Train Derailment in Ohio raises Environmental concerns, Distrust in Government

Recently, a Norfolk-Southern-operated train with about 150 train cars was derailed in the small village of East Palestine, Ohio. Approximately 32 train cars fell off the track and tipped over, releasing toxic chemicals such as vinyl chloride (which is used to make PVC, a compound used in piping and construction) that they contained. The chemicals were being transported on the train through East Palestine before it derailed in the evening hours of Feb. 3rd while passing near a tributary of the Ohio River, a major source of water for multiple states in the Great Lakes and Mid-Atlantic region of the United States. After the derailment, a fire began on the derailed train cars, which released a thick plume of smoke over East Palestine before the village was ordered to evacuate. About 1,500 residents of East Palestine were evacuated with help from the Environmental Protection Agency (EPA), Columbia County Emergency Management (CCEM), and Norfolk-Southern, and taken to multiple shelters as authorities attempted to contain the blaze. After fears of an explosion potentially happening due to the buildup of explosive chemicals on site, the EPA conducted a “controlled release” of the toxic chemicals to prevent the explosion, which proved successful, but resulted in a large cloud of burned chemicals shooting above East Palestine. In widely circulated cellphone videos from the Internet, residents of East Palestine who were allowed to return to their homes filmed the sky being blackened with clouds of chemicals and dead fish in the rivers surrounding the village, as well as reporting that their farm animals and pets were falling ill.

Portions of the derailed Locomotive as seen from the air several days after the derailment. (CNN)

Many residents of East Palestine are also currently skeptical about information being provided to them by Federal, State and Corporate entities about the disaster. Many of East Palestines’ residens have already planned to relocate, and many businesses are quickly becoming defunct and shuttered. In an interview with BBC, married couple John and Lisa Hamner of East Palestine reflected on the condition of their family built trucking business. “It totally wrecked our life. I’m at the point now where I want out of here. We’re going to relocate, we can’t do it no more.” (BBC). East Palestine residents also reported that the town itself stunk like Vinyl Chloride and Chlorine, and many residents have reported being covered in rashes and having swollen eyes and lips, which they claim is from the lingering effects of the “controlled chemical release” done by the EPA and Norfolk-Southern. Ohio governor Mike DeWine held a press conference in Columbus on Feb. 17th which attempted to calm the fears being held by East Palestine residents. He urged residents to stay calm and continue drinking bottled water and staying indoors as the government of Ohio and the EPA continue testing the area for toxic contamination from chemicals associated with the disaster. He also stated that the State government believed Norfolk-Southern was responsible for the derailment and any following damages related to the chemical spill, and noted that the State Attorney-General was looking into the case.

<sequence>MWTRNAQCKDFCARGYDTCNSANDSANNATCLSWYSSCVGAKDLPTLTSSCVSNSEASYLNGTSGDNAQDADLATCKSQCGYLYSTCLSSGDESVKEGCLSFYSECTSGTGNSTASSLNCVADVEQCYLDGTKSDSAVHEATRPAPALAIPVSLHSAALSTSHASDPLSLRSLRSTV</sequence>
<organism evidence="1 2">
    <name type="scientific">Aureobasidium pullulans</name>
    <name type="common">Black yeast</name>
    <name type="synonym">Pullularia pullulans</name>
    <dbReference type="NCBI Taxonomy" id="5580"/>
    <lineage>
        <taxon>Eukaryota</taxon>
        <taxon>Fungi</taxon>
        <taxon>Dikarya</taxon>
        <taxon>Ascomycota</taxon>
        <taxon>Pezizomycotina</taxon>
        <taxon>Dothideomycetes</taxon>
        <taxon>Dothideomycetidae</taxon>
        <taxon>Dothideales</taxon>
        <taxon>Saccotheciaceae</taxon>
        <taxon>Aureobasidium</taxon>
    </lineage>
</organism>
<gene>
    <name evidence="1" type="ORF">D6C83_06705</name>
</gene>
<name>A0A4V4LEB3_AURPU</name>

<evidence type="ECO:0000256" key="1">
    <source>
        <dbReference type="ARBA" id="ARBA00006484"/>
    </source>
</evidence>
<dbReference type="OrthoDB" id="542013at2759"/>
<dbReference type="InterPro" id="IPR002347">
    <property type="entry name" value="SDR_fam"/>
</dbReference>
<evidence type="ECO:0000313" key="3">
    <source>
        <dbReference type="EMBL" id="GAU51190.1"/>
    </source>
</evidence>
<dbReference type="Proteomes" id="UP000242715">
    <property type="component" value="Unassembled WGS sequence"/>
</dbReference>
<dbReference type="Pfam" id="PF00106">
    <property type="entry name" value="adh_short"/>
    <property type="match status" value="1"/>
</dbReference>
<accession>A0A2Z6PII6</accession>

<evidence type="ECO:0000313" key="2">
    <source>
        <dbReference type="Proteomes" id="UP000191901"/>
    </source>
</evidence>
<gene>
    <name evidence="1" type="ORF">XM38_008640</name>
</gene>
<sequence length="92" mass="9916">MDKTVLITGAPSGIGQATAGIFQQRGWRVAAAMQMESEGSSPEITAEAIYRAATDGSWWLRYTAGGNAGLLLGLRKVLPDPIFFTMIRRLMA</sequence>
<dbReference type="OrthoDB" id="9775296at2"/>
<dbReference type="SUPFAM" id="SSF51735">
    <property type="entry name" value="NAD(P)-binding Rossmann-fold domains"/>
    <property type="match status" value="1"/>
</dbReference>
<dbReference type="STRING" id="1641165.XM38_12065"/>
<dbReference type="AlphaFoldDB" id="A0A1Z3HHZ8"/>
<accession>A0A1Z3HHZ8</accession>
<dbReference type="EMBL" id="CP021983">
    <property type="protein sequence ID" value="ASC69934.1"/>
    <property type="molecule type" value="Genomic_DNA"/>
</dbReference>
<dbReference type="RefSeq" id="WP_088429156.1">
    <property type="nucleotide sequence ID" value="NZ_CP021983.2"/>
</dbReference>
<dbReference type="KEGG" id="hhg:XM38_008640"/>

New York Times


EPA Press Release

Associated Press

BBC Interview

The Columbus Dispatch

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